If the river does not re-circulate the area, after a few tree generations, other tree species can establish themselves on the mature wetland soils. One of the first is often the white poplar, which can quickly take over new sites through root sprouts. White poplar forests therefore often form the transition between softwood and hardwood riparian wetlands. More demanding tree species such as oak, maple, ash and lime form the so-called hardwood riparian wetland.
This is no longer flooded frequently, but is still characterised by the stream. Their locations are strongly influenced by the fluctuations of the groundwater flow that accompany the high and low water events of the Danube.
In the riparian forests of the national park, highly endangered tree species are still locally very common, e.g. white willow and black poplar. Many specialised creatures also have their habitat here, such as beetles and their larvae in the deadwood of trees and shrubs. The stands of old trees are of great importance for bird life.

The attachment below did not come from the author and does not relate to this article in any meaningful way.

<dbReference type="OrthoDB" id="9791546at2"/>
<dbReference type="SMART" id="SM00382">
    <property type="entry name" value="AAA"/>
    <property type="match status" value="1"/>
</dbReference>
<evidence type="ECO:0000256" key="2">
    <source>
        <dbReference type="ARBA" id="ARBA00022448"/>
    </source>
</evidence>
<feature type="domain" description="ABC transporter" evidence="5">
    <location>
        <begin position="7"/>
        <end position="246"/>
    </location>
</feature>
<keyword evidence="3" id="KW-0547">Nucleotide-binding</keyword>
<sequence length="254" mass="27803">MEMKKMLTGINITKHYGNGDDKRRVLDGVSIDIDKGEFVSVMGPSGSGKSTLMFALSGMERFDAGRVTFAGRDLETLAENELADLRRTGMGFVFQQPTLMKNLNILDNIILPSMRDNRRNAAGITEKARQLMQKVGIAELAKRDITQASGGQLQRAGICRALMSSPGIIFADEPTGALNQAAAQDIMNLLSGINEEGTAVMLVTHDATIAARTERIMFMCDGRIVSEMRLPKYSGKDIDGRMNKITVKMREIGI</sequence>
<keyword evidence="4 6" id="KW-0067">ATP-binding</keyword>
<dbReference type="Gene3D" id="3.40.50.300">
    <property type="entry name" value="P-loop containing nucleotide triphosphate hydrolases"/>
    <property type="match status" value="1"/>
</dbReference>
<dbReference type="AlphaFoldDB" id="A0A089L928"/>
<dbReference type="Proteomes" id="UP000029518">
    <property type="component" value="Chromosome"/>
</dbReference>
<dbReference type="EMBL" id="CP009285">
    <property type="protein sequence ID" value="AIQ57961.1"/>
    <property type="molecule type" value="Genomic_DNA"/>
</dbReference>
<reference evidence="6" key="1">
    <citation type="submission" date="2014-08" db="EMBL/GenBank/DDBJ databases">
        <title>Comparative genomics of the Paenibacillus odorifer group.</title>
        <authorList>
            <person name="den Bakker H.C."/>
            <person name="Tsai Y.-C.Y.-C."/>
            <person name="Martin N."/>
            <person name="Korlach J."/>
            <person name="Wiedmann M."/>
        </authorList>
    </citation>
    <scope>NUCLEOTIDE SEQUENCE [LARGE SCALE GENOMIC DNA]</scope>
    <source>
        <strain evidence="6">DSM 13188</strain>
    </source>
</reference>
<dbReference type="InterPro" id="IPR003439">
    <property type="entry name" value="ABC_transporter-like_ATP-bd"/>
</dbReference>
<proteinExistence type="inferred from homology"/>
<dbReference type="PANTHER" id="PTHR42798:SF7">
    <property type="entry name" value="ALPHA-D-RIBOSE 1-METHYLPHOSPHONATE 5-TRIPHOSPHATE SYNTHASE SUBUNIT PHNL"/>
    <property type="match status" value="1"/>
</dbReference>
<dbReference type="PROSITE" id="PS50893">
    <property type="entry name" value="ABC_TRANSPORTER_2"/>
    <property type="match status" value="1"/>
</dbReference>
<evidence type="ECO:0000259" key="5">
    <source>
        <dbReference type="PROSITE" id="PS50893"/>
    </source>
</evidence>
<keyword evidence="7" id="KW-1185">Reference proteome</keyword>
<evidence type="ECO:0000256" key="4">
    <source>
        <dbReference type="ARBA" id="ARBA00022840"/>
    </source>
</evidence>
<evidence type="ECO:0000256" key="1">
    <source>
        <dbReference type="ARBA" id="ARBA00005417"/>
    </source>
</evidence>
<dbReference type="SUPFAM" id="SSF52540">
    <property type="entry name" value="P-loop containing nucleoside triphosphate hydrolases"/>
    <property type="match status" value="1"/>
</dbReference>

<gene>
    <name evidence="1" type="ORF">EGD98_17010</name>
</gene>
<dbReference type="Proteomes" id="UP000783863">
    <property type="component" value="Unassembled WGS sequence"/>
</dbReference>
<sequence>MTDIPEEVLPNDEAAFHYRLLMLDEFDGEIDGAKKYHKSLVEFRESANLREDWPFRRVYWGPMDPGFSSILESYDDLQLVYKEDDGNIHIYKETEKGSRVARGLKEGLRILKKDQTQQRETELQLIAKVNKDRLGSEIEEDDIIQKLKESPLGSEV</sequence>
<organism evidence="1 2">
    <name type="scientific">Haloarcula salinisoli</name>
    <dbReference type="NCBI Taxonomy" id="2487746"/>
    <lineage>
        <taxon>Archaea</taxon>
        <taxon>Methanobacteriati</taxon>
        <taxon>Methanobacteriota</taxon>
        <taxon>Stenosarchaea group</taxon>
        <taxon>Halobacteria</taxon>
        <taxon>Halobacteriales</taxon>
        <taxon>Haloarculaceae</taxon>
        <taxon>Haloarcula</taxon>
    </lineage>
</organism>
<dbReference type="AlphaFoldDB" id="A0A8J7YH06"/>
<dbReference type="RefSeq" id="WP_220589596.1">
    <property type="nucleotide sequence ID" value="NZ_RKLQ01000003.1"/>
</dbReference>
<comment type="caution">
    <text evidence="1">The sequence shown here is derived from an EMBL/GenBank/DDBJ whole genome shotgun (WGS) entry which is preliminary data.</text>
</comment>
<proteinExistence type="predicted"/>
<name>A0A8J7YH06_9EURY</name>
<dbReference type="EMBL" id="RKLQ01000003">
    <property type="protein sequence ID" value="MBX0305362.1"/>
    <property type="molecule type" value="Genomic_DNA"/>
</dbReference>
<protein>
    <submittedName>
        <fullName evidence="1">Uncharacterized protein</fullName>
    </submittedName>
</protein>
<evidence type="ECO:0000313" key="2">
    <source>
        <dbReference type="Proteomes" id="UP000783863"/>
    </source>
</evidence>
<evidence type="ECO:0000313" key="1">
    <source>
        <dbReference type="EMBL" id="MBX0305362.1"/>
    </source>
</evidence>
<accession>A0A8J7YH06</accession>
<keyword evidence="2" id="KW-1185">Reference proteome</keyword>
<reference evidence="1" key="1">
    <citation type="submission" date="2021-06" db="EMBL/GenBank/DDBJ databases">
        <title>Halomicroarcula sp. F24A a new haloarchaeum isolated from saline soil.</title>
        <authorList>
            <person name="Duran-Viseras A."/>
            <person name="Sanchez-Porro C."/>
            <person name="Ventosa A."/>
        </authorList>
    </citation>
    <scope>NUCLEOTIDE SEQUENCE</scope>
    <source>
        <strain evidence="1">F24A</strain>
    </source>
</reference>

There is no longer any forestry use in the forests of the national park, only small-scale renaturation measures. These enable the forests in the protected area to develop rapidly into near-natural habitats again after decades of use and transformation by humans. The only woodcutter that is allowed to stay is the beaver.